The International Alliance for Women in Music (IAWM) Blog

The Composer’s Daughter

Posted in Sabrina_Pena_Young by iawmblog on February 28, 2010

Strangers say she has the slender fingers of a pianist. She grimaces at minor seconds and is lulled to sleep by the rhythm of the pounding drums. She cries as cluster chords play electronic strains and is fascinated by the simple strumming of the mandolin. She smiles as her mother sings a half-forgotten lullaby and shuts her eyes at the clash of cymbals. She is the composer’s daughter.

As I hold her tiny, pink, pillowy body closely to my gently beating heart, I wonder if the nearly ten months she spent in my womb has left any permanent musical impressions on her. I remember the kicks she gave me from within when I stubbornly insisted on playing drum set seven months into the pregnancy, my bulging belly only a centimeter’s distance from the piercing snare drum. I think of the hours I performed on the congas, each tap and slap creating a rhythmic lullaby for my sleeping unborn, unseen, child, and I think of her tiny ears hearing sorrowful ballades when hormones and stress and nausea brought me to tears.

I remember giving composition lessons in the music studio and her abrupt kicks when a student’s dissonant electroacoustic piece roused her from deep slumber. Experts say that Mozart increases a child’s intelligence, but the study is still out on Stockhausen, Reich, Oliveros, and Varese.

What symphony did she hear in the peaceful chamber within me? Synthesized external sound waves, the gentle beating of her mother’s heart, the churning and gurgling of the stomach, the quick rhythms of her own tiny heart, the subtle sucking of a microscopic thumb, and the gentle rush of amniotic fluid – not even Mozart could create music so divine.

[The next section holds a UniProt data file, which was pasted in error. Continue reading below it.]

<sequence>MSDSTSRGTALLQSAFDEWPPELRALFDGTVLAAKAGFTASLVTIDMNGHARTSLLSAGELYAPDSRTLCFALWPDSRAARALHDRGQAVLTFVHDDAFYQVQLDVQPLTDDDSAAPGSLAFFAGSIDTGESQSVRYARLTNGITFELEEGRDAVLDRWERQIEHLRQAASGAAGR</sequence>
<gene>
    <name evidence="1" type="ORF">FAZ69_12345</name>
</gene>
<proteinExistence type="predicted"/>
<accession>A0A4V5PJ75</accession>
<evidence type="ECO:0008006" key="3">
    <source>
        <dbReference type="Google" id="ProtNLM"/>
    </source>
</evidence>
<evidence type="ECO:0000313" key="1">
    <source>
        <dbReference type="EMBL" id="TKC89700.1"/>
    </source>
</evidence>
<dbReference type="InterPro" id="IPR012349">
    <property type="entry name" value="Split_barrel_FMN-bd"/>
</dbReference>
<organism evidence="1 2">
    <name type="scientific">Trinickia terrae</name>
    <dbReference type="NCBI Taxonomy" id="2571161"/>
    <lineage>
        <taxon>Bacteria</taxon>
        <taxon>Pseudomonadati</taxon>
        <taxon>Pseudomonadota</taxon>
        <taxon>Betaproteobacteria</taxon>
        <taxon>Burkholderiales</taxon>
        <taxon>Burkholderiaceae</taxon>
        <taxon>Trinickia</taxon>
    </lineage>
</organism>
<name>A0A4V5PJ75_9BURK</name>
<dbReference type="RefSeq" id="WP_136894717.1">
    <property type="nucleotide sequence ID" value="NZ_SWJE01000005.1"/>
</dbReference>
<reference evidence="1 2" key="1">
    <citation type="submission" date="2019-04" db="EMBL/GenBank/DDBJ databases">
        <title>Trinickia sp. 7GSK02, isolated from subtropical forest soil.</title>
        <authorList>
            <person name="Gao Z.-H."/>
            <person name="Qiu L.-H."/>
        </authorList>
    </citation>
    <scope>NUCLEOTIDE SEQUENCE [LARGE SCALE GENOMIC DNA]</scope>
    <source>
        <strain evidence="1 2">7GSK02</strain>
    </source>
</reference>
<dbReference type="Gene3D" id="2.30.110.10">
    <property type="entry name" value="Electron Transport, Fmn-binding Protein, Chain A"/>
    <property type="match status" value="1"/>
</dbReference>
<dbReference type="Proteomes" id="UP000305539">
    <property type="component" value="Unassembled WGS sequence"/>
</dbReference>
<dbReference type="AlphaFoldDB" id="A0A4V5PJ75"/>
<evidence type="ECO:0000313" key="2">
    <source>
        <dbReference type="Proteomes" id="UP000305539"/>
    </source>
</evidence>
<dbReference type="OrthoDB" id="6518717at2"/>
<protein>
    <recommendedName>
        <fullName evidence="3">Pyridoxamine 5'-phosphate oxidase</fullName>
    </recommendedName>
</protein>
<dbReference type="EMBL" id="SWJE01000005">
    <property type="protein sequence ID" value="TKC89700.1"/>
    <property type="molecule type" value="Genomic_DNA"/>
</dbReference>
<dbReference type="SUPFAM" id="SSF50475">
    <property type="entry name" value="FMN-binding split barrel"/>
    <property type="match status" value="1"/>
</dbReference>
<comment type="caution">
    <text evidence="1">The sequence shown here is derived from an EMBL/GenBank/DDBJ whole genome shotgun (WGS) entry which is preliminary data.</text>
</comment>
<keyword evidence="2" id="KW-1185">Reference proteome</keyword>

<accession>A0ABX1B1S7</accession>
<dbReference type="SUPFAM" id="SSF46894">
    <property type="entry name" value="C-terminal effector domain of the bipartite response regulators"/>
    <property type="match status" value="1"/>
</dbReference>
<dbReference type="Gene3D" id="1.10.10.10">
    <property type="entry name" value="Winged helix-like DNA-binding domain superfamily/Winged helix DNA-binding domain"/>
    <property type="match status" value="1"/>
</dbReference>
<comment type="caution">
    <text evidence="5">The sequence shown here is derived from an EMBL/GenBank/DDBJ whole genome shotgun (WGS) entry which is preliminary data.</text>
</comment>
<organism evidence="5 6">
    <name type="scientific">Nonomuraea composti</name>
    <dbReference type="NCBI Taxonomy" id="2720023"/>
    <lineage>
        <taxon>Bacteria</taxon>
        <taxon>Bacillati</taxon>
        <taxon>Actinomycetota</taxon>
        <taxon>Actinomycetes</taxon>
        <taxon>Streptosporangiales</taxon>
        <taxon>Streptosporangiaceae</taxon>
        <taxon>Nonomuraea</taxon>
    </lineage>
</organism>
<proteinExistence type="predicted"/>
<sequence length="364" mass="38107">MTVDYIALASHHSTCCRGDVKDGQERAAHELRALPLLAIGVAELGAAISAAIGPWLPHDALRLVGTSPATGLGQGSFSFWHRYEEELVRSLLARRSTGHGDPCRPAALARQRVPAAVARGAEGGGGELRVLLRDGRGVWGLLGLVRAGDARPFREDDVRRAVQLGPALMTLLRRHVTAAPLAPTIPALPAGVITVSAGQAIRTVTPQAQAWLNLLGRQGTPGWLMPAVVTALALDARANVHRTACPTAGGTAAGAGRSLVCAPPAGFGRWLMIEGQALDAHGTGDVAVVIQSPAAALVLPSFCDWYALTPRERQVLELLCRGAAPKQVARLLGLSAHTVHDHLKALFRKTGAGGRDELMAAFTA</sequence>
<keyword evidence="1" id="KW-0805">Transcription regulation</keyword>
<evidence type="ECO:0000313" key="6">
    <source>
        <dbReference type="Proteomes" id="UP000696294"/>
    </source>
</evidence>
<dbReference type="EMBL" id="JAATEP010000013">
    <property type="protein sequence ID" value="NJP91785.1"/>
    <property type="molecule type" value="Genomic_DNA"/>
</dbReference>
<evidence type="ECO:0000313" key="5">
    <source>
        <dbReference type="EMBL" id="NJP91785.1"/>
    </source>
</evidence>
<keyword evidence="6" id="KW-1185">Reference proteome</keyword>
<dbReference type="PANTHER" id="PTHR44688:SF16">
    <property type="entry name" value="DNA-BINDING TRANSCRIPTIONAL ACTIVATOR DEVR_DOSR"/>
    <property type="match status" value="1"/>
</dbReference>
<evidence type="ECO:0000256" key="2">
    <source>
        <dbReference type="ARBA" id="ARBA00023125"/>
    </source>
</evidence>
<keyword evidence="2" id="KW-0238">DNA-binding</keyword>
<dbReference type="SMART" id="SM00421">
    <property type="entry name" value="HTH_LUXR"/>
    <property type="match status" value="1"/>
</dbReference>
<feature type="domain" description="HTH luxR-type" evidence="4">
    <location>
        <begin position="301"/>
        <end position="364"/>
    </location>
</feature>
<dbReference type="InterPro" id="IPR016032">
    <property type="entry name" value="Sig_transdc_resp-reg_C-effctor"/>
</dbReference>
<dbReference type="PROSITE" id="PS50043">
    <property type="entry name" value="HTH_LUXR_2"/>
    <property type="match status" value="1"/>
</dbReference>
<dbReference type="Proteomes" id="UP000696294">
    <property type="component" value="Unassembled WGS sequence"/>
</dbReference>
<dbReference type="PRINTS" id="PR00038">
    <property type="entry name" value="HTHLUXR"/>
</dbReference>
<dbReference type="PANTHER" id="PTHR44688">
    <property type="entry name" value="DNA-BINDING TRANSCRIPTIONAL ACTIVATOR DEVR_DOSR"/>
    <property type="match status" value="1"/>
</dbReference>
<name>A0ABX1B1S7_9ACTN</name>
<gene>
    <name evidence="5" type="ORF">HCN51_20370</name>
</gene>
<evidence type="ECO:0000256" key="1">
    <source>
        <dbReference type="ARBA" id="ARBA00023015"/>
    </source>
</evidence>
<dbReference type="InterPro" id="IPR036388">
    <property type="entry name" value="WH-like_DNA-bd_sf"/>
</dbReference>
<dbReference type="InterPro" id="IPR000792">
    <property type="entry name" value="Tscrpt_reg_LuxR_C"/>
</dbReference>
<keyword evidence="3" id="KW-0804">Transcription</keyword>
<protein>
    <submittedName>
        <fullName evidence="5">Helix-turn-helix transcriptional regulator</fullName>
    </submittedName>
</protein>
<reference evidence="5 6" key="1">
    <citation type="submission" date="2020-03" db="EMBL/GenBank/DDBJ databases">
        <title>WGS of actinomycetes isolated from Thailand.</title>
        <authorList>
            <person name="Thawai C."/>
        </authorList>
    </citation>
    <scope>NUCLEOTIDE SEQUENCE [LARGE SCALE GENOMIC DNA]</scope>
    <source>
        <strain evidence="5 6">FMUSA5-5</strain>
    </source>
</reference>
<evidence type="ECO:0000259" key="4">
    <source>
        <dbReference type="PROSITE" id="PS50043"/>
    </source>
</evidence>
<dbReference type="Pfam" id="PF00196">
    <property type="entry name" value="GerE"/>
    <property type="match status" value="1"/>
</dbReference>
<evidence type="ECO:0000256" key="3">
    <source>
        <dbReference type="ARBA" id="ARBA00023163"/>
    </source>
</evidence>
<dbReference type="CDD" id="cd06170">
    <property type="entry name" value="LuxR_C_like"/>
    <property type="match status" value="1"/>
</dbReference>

Yesterday, at three months of age, my daughter had her first piano lesson. Holding her high above an electronic keyboard, I laughed as she pounded out her first improvisation with her chubby feet. Perhaps she would have enjoyed the exercise more if her big toe could reach the major third instead of just a second. For her first drum lesson, she seemed more interested in throwing the makeshift instrument than playing it. My hope for this child, born out of love and music – that she enjoys each musical moment of her existence, that she learns to love and be loved in perfect harmony, and that she experiences to the fullest this symphony we call life.

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Sabrina Peña Young is an Intermedia Composer teaching at Murray State University and an experienced blogger. Her specialties are composition, technology, world music, percussion, and film & video.

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The role of virtual musical instruments in our music

Posted in Eliška_Cílková by iawmblog on February 19, 2010